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Dupuytren’s Contracture (Holistic)

About This Condition

This mysterious malady often starts with a small, tender lump in the palm of your hand and can lead to finger deformity. According to research or other evidence, the following self-care steps may be helpful.
  • Try vitamin E

    Take 200 to 1,000 IU of vitamin E a day for several months to help treat Dupuytren's contracture

  • Discover DMSO

    Under a healthcare provider’s supervision, apply this solvent to the skin several times daily to help control pain and soften connective tissues

About

About This Condition

In Dupuytren’s contracture, a fibrous tissue formation occurs in the palm of the hand that can cause the last two fingers to curl up.

The origin of this condition is not well understood.

Symptoms

Dupuytren’s contracture is initially noticed as a tender, small, hardened nodule on the palm of the hand. As it progresses, a cordlike band develops along the palm and finger, which causes the affected finger to stay in a semi-closed position.

Supplements

What Are Star Ratings?

Our proprietary “Star-Rating” system was developed to help you easily understand the amount of scientific support behind each supplement in relation to a specific health condition. While there is no way to predict whether a vitamin, mineral, or herb will successfully treat or prevent associated health conditions, our unique ratings tell you how well these supplements are understood by the medical community, and whether studies have found them to be effective for other people.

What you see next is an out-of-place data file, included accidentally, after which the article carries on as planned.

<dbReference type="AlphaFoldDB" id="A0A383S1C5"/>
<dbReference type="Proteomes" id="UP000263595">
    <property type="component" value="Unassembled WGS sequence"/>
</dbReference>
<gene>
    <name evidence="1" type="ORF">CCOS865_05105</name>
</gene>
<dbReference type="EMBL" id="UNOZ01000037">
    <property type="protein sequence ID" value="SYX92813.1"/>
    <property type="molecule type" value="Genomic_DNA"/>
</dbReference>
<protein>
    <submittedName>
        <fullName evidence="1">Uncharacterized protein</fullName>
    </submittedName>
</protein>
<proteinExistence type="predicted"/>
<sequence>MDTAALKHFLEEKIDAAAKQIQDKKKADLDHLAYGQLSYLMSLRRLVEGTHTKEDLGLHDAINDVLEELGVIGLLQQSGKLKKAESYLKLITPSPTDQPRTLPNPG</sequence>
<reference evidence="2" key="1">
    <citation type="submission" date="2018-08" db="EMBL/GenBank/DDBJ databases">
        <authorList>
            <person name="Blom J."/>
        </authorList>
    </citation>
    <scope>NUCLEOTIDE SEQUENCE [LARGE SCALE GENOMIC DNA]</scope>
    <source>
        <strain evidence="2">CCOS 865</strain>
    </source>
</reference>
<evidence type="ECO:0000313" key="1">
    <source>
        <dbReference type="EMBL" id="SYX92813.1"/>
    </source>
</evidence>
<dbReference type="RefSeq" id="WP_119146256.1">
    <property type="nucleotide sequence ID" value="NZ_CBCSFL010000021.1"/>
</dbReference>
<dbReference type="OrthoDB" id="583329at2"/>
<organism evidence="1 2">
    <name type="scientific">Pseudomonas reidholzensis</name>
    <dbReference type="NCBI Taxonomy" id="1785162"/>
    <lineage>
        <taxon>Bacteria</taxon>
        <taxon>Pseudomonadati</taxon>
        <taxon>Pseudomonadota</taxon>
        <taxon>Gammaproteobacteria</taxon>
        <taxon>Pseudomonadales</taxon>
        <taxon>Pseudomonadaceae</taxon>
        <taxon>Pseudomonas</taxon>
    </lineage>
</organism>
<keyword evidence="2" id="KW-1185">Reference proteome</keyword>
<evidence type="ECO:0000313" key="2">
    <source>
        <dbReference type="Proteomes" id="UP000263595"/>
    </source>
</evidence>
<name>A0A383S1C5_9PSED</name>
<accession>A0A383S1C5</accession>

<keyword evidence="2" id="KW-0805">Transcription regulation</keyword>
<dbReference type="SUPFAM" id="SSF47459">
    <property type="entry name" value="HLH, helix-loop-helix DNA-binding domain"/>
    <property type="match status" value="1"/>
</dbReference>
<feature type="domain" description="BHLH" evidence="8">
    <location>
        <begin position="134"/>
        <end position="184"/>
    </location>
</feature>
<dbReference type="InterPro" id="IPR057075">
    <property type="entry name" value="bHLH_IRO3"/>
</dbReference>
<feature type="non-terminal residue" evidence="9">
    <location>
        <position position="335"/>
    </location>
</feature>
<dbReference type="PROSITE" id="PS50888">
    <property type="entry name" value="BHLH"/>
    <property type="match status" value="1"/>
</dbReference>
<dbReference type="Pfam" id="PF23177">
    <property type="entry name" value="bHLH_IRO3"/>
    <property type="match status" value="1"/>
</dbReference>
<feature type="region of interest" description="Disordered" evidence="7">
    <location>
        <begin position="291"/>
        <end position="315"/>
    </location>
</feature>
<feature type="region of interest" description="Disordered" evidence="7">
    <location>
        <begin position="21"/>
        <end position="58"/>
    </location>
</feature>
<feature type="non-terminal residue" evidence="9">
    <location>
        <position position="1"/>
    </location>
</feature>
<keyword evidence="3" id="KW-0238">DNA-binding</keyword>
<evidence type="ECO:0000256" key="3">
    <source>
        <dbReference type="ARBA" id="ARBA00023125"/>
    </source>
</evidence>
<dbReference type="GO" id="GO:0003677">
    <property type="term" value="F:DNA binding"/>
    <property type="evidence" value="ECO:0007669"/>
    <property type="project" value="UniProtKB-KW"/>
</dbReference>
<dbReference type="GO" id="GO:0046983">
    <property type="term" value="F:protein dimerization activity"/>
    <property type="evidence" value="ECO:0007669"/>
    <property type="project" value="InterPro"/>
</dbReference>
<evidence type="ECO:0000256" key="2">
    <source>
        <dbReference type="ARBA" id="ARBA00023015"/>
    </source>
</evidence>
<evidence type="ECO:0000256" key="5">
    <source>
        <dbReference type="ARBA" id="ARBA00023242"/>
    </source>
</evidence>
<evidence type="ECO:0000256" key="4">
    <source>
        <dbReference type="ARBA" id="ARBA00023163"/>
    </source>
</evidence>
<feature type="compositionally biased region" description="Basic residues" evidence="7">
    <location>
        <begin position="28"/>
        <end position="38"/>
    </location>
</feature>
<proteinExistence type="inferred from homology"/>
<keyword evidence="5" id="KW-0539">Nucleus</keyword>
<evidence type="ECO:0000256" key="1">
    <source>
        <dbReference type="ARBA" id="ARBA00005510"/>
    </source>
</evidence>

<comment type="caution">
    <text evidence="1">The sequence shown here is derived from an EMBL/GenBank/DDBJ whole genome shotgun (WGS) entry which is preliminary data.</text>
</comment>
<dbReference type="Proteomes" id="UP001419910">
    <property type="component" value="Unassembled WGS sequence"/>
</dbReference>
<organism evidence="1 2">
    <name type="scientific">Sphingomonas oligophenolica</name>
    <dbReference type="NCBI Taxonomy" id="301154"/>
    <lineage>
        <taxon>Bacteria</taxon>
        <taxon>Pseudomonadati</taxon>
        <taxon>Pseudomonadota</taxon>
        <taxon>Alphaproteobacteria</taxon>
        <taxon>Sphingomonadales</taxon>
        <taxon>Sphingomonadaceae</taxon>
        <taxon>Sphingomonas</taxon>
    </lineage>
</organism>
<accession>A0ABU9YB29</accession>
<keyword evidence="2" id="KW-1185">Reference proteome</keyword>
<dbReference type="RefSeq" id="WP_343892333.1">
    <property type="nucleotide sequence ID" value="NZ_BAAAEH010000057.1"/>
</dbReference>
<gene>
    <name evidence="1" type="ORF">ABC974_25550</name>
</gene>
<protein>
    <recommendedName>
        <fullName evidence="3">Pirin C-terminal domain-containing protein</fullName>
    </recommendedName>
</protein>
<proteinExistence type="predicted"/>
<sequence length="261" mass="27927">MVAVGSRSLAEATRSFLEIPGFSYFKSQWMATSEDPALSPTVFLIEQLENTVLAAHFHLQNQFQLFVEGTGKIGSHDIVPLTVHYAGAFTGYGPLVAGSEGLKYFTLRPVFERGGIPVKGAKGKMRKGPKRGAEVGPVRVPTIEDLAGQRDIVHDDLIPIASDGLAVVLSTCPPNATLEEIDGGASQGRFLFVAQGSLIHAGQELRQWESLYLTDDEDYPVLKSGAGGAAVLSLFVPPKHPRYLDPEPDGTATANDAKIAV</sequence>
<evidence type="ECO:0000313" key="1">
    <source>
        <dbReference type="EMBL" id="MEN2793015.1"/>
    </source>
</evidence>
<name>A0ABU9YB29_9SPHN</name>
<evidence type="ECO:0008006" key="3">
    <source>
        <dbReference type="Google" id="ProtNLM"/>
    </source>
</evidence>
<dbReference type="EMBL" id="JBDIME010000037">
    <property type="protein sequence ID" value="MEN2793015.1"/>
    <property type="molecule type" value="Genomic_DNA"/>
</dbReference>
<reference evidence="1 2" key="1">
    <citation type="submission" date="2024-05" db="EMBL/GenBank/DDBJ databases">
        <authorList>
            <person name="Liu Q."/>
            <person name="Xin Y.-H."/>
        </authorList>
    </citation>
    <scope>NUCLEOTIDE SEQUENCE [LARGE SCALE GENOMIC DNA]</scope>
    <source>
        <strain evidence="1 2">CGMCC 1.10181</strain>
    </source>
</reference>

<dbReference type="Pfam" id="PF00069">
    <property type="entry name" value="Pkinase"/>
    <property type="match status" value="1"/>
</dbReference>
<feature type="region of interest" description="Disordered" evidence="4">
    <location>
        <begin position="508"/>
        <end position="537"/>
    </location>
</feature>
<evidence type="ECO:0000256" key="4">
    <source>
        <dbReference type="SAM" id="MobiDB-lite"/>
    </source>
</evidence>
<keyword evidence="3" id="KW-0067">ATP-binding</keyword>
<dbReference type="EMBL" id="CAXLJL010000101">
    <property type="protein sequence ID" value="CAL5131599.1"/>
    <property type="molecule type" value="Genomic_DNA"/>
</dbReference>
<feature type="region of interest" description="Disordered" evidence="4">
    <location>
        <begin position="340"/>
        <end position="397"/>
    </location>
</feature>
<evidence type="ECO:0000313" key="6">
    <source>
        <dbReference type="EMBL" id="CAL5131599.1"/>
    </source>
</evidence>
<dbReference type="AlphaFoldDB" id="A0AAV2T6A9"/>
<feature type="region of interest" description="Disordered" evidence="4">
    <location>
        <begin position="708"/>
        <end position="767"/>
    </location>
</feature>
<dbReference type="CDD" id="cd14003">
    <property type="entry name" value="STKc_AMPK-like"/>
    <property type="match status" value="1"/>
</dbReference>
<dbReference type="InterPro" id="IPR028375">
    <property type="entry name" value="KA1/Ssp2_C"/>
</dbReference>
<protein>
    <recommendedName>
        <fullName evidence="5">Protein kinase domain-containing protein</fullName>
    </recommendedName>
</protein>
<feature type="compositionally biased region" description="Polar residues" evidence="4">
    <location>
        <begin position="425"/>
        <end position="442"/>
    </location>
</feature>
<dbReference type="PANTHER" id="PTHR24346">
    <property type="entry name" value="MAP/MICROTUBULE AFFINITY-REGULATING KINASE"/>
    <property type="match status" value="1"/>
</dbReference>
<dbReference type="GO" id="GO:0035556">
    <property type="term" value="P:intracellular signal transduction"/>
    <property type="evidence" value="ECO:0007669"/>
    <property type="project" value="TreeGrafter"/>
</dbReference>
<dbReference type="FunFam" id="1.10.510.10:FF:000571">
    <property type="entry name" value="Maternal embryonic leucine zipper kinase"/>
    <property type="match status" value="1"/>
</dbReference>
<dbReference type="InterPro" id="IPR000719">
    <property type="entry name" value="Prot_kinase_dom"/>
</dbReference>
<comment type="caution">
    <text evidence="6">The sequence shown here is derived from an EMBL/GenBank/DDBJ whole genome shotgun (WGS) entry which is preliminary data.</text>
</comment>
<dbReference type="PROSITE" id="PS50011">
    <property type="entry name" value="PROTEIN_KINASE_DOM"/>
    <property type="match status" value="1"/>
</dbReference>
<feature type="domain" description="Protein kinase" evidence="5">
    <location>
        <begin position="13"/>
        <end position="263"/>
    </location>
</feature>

For over a decade, our team has combed through thousands of research articles published in reputable journals. To help you make educated decisions, and to better understand controversial or confusing supplements, our medical experts have digested the science into these three easy-to-follow ratings. We hope this provides you with a helpful resource to make informed decisions towards your health and well-being.

3 Stars Reliable and relatively consistent scientific data showing a substantial health benefit.

2 Stars Contradictory, insufficient, or preliminary studies suggesting a health benefit or minimal health benefit.

1 Star For an herb, supported by traditional use but minimal or no scientific evidence. For a supplement, little scientific support.

Supplement Why
1 Star
DMSO
Refer to label instructions
Supplemental dimethyl sulfoxide applied to the affected area may reduce pain by inhibiting transmission of pain messages, and may also soften the connective tissue.

DMSO applied to the affected area may reduce pain by inhibiting transmission of pain messages, and may also soften the abnormal connective tissue associated with disorders such as Dupuytren’s contracture, keloids, Peyronie’s disease, and scleroderma. Research on the use of topical DMSO to treat Dupuytren’s contracture remains preliminary and unproven.1

1 Star
Vitamin E
Refer to label instructions
Supplementing with vitamin E may improve Dupuytren’s contracture, although research on the topic has been conflicting.

Many decades ago, researchers investigated the effects of taking vitamin E to treat Dupuytren’s contracture. Several studies reported that taking 200–2,000 IU of vitamin E per day for several months was helpful.2 Other studies, however, did not find it useful.3 Overall, there are more positive trials than negative ones,4 although none of the published research is recent. Nonetheless, some doctors believe that a three-month trial using very high amounts of vitamin E (2,000 IU per day) is helpful in some cases.

References

1. Jacob SW, Wood DC. Dimethyl sulfoxide (DMSO). Toxicology, pharmacology, and clinical experience. Am J Surg 1967;114:414–26.

2. Thomson GR. Treatment of Dupuytren’s contracture with vitamin E. BMJ 1949;Dec 17:1382–3.

3. Richards HJ. Dupuytren’s contracture treated with vitamin E. BMJ 1952;June 21:1328.

4. Kirk JE, Chieffi M. Tocopherol administration to patients with Dupuytren’s contracture: effect on plasma tocopherol levels and degree of contracture. Pro Soc Exp Biol Med 1952;80:565 [review].

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